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    Buddy "L" Bus & Fire Truck, ca. 1925

    Appraised Value:

    $3,800 - $5,200

    Appraised on: July 14, 2007

    Appraised in: San Antonio, Texas

    Appraised by: Noel Barrett

    Category: Toys & Games

    Episode Info: San Antonio, Hour 2 (#1208)

    Originally Aired: February 25, 2008

    slideshow IMAGE: 1 of 3 Next 

    More Like This:

    Form: Truck, Vehicle
    Material: Steel
    Period / Style: 20th Century
    Value Range: $3,800 - $5,200

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    Appraisal Video: (3:15)


    Appraised By:

    Noel Barrett
    Toys & Games
    Noel Barrett Antiques & Auctions Ltd.

    Appraisal Transcript:
    GUEST: I inherited these from my family when my father passed away in 1980. And he had played with a set of these as a child in Green Bay, Wisconsin. I know there's at least a steamroller in this set, and I know there's one other toy. I'm just not positive which one it is.

    APPRAISER: But these are the ones you ended up with?

    GUEST: These are the ones I ended up with, yes. I understood they're made out of steel.

    APPRAISER: Mm-hmm.

    GUEST: And they actually sat on these and rode them, and they're very durable.

    APPRAISER: The Buddy "L" toys were the Cadillac and Rolls Royce of the toy world. It's a fascinating story because Mr. Lundahl was making fenders for cars and car parts, and then he was watching his son's toys being destroyed by normal play, so he said the heck with that, and he started making toys out of the same gauge steel that the cars were made of. For heaven's sakes. And it started around 1919. And the heyday was in the Roaring '20s, when people could afford to indulge their children with these very expensive toys. These are really the grandfather of the Tonka Toys you see today.

    GUEST: Mm-hmm.

    APPRAISER: And of course, one of the problems with them is they are heavy.

    GUEST: Yes, they are.

    APPRAISER: And a lot of times the kid wouldn't bring them in out of the sandbox, and a lot of them just ended up in the rust heap. Of course, they were also generally well played with. It's nice to see them in fairly decent condition. Which one of these would you think was the better... more valuable of the two?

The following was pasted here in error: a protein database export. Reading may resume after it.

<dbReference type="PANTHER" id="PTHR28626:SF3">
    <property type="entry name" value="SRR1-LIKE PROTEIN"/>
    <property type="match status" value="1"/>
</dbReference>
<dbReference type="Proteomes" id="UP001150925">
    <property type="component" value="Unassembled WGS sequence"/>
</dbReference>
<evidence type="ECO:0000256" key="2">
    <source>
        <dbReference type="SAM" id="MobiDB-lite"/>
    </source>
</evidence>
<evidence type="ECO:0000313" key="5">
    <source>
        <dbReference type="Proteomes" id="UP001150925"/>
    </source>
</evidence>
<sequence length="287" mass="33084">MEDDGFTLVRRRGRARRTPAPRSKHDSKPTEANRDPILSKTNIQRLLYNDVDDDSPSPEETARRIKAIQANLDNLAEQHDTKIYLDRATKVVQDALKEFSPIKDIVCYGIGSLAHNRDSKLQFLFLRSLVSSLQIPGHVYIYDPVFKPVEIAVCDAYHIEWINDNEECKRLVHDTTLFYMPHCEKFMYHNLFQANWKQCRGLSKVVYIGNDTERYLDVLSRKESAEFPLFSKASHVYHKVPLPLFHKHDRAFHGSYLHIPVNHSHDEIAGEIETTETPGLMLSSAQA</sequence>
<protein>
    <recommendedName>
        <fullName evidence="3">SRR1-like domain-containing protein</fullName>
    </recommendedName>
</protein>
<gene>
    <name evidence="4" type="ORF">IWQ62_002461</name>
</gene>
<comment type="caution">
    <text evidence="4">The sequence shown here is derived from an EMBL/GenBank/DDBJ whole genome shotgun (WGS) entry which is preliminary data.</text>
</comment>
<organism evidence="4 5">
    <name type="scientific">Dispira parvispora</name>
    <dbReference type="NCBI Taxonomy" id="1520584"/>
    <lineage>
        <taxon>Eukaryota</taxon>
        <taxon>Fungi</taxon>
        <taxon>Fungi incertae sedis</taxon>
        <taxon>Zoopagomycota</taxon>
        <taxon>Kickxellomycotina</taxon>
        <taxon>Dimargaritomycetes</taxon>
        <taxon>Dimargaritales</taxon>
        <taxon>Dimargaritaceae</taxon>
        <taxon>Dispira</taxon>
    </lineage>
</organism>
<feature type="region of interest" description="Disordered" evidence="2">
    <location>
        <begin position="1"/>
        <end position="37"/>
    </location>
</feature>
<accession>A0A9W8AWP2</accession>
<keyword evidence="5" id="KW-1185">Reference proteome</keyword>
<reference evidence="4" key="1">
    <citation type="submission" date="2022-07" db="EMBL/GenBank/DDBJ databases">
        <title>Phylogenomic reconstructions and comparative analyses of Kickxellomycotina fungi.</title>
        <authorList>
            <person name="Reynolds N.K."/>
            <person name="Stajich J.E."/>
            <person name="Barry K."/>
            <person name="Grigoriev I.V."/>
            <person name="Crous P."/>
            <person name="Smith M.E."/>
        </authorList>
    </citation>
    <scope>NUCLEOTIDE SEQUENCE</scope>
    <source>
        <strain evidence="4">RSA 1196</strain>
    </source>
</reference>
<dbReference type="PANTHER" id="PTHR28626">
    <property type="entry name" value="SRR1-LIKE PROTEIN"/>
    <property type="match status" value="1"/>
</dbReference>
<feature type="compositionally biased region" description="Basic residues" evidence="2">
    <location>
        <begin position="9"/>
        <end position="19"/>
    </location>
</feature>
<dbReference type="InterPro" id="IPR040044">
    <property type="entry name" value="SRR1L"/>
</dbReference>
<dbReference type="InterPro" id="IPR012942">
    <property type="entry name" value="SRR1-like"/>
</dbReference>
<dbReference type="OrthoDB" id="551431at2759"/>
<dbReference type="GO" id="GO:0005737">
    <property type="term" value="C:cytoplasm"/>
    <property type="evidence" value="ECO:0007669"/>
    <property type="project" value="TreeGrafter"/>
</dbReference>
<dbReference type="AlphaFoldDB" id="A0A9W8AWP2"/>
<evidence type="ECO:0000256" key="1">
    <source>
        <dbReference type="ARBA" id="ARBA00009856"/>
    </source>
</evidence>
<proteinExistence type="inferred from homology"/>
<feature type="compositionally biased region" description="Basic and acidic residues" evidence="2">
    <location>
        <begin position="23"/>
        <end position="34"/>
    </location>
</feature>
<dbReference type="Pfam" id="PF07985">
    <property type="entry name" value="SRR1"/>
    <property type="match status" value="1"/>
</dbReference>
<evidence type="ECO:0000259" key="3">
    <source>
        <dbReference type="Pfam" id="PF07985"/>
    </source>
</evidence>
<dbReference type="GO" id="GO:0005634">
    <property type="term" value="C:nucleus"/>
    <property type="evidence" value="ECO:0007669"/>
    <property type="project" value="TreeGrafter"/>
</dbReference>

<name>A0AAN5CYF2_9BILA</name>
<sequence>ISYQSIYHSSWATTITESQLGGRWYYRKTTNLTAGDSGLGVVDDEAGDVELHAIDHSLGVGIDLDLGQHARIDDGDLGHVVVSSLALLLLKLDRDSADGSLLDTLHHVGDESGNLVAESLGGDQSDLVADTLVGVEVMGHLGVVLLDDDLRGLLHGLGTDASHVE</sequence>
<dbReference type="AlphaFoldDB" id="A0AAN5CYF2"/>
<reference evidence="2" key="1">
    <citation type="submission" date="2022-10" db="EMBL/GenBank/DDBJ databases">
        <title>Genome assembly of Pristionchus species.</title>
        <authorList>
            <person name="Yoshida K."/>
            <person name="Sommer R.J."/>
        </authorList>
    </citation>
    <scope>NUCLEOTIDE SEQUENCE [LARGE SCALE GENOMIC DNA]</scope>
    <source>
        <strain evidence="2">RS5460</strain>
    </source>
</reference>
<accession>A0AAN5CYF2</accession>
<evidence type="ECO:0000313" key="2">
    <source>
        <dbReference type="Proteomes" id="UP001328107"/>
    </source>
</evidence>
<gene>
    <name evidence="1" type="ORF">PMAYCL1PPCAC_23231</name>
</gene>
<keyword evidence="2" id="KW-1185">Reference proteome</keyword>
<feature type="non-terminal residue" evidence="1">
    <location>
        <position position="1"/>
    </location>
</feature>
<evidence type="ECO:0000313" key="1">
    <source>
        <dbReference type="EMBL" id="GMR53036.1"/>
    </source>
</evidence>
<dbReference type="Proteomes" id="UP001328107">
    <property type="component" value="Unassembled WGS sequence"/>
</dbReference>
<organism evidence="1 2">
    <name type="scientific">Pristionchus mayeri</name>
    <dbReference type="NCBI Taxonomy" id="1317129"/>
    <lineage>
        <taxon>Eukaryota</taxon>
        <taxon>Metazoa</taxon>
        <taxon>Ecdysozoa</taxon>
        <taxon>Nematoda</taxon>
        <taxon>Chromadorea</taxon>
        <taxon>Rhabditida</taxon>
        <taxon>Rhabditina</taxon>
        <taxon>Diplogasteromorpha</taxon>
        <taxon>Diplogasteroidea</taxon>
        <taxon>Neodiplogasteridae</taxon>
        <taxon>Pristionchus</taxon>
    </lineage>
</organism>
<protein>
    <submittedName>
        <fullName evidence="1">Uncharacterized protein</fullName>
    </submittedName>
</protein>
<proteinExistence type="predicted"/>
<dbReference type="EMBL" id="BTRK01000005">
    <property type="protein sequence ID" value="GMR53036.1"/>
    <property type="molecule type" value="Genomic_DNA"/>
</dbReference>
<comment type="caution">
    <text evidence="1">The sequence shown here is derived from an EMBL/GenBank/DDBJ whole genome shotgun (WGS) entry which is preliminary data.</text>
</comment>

GUEST: I would say this guy was.

    APPRAISER: There's a lot of play value with this truck... but this is a fairly common one because it was very popular with kids of the day. This is five times rarer.

    GUEST: Really?

    APPRAISER: Yeah, yeah.

    GUEST: Oh, my gosh.

    APPRAISER: As much play value as there is here, this is one of the grail pieces of the Buddy "L" collectors.

    GUEST: For heaven's sakes.

    APPRAISER: Because it is...

    GUEST: Shows how much I know. (both laughing)

    APPRAISER: It is... just the lines of it. It's a relatively late piece in the Buddy "L" line in the late '20s and with these side-mount tires actually steer the wheels. So now we know this is the better one.

    GUEST: Oh, for heaven's sakes.

    APPRAISER: In terms of value, the prices I quote are what I think they would bring at auction.

    GUEST: Okay.

    APPRAISER: This one has been well played with. It does still have its original decals, the original ladders. It could stand being professionally cleaned up. But still, it's probably about, in this condition, around an $800 to $1,200 toy. So that's not too shabby.

    GUEST: No, no.

    APPRAISER: This, on the other hand, is a very acceptable example-- it's not a great, great example. What's nice is it has all the original decals. Of course we know it's Buddy "L" because it's right there. It's Buddy "L" there. All these are decals, the original decorations. It's had some rough use. An average example of these sells in the $5,000 to $6,000 range. This one is a little below average. Probably in the $3,000 to $4,000 range.

    GUEST: I'm... I'm astounded. That's amazing.

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